As I haven't written in a while, I should also give my shpeal - all comments written by me are my rambling thoughts, feelings, observations, etc alone, and in no way represent anyone or any organization that I am working with. This blog is for me to share experiences with my family and friends at home, and to help me process what I am experiencing. That said I invite anyone to follow me. I am not a writer, and often blog in stream of consciousness style. I also never read/review my posts before publishing, so please excuse spelling, grammatical, or other errors. Frankly, I'm usually so happy to get these words ouheat my head, the last thing I want to do is re-read them!


      Well, now I need to be honest with myself, and with you. You see, I started this blog back in the fall of 2007, when I went on my first consultancy in Pakistan. It was great ways to keep everyone updated, involved, and know that I was safe. Since then, I have added to this blog during consultancies in Cambodia, Fiji, Bangladesh, and Rwanda. However, I never wrote on this blog during the times between contracts, when I was home. Why? Well, at first I thought no one would be interested in what I had to write while home, since I was having such a boring time myself. Why bore anyone else? In addition, though, I was struggling with something that I kept separate from this blog, this life. I was in no place to admit it to myself, much less anyone else. You see I started my consultancy the wrong way. It was a dream opportunity come true, but it also allowed me to run from a reality I didn't want to face. At the time just prior to my first consultancy, I had been working at a local social service agency with at risk families with infants and toddlers. I loved my job, I loved the people I worked with, and I loved the knowledge that I was helping families. Then my world turned upside down. I was diagnosed with infertility. I spent almost 2 years struggling, trying to find out what was wrong, and keep my relationship with my husband going – while all the time feeling like I was drowning, completely lost, with no idea how to find my way back.

      Infertility is isolating. No one wants to talk about it, no one wants to admit it, and no one knows how to support those struggling with it. It is a death without a body, except one’s soul. It’s not like you can take time off work to go “get better”. I thought that I could drown myself in work as a coping mechanism, but even there I was taunted by fate, and the irony of being a child development specialist without a child of her own. I hated the families I worked with. I soon felt imprisoned by life, hating work and desperately unhappy and hating myself – and no idea how to save my marriage. When the consultancy in Pakistan was offered to me, it felt like a lifeline. I tried to get a 3-month leave without pay from work to do the consultancy and work on myself and get my head back on, but it was denied (I did not tell anyone of my personal struggles then, only one person in HR – who was the one who denied my leave). The choice was in front of me – decline the opportunity and continue on in the quicksand that was pulling me under, or take a leap – quit my job for a short 3-month contract and then figure out who I was and what to do with the rest of my life. I leaped – honestly, without caring if I survived the jump or not. One thing I have never admitted on this blog before, and which took me a few years to see, was that I was struggling with depression. I realized, while in Pakistan, that I didn’t care if I was caught by a suicide bomb – it would give D a chance to remarry and maybe have the family with children that I couldn’t give him. Selfish of me, I realize now, but I couldn’t see how to continue living as a shell of myself, and or how I could expect D to stay in this marriage when he wanted a family – children of his own. I have never re-read my posts from while I was there, so I don’t know if these internal struggles bled through onto the blog or not. As I had not “outed” myself with infertility and depression then, I also could not reflect on the thoughts and feelings I was going through – the gift of beginning to find a new purpose for myself through my work, redefining myself so as not to be an empty shell, but deciding on what to fill myself with. This by NO means happened overnight, or even months; it has been a years’ journey. My time in Cambodia was especially hard, as not only had I broken my foot there, but also my Premature Ovarian Failure/Primary Ovarian Insufficiency (POF/POI) had finally been diagnosed and my medications were not correct. A year after Pakistan, and I was suicidal… but I’ve fought back, for my life, for my purpose, for my marriage and love.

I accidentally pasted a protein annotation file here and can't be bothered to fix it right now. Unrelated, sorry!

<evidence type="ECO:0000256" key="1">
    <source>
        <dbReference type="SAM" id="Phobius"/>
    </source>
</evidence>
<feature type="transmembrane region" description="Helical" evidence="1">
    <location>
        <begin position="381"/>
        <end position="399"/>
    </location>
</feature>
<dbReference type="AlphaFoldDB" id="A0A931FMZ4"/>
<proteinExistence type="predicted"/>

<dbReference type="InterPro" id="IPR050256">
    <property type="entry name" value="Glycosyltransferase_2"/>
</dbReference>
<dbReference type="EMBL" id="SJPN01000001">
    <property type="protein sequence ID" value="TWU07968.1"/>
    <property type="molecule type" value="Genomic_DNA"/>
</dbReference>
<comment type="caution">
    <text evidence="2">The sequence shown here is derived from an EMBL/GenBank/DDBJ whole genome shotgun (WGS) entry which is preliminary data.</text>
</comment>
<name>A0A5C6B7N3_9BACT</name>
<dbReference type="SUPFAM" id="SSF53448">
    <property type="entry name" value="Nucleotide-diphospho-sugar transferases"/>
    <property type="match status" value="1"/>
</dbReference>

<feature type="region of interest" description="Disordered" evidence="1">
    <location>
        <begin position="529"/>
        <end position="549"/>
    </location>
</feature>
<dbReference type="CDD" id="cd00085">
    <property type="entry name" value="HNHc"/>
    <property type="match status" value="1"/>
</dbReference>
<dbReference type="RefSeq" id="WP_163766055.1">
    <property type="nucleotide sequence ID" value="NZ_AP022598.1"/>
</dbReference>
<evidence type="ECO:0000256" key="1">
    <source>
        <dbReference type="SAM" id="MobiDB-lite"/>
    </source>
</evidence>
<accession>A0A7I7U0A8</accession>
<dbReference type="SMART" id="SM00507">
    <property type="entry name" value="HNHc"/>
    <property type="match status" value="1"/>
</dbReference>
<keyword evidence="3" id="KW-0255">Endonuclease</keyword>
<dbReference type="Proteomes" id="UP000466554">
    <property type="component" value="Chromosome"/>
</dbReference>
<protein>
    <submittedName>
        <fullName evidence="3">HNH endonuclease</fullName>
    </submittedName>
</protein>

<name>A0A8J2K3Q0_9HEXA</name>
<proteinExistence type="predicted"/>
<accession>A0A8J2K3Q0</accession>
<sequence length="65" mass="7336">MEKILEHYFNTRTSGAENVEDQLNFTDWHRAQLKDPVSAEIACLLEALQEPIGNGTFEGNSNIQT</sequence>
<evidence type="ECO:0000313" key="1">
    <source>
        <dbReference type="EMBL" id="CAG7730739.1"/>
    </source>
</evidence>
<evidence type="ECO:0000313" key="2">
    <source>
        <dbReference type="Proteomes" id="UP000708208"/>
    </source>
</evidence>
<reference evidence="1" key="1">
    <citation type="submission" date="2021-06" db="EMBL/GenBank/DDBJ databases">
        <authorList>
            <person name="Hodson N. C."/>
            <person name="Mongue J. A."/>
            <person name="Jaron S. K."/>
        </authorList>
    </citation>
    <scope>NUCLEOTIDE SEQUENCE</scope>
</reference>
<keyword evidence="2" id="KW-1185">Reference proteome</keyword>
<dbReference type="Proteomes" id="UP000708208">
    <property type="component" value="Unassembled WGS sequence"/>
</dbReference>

This blog covers the time frame of a true journey, but as yet you have only been allowed in to half of it.

      So, why do I address this now? Well, for a while I realized I have been ignoring this blog. Not because I didn’t write, but because I didn’t feel authentic. I tried to start a different blog which dealt with my infertility, but that didn’t feel right either and I abandoned that quickly. So, I decided to return here – my journal of ½ my current life – and merge the two. You see, I am a woman with infertility, childfree by circumstance. “Circumstance”, as I would never have considered ‘not’ having a child, and always wanted one (or two, three max).  I am “childfree”, as I have accepted my life as is, or fate as some would call it, and have learned to see the positives and opportunities available in this new life for myself and my husband. As 90% of women in the world would identify themselves as a ‘mother’ first, I am a “NOT mother” – and this shapes, colors my life. The experiences I have internationally and in development work are different than those experienced by mothers. For me to truly share my experiences here, I have to share who I am. So, here it is…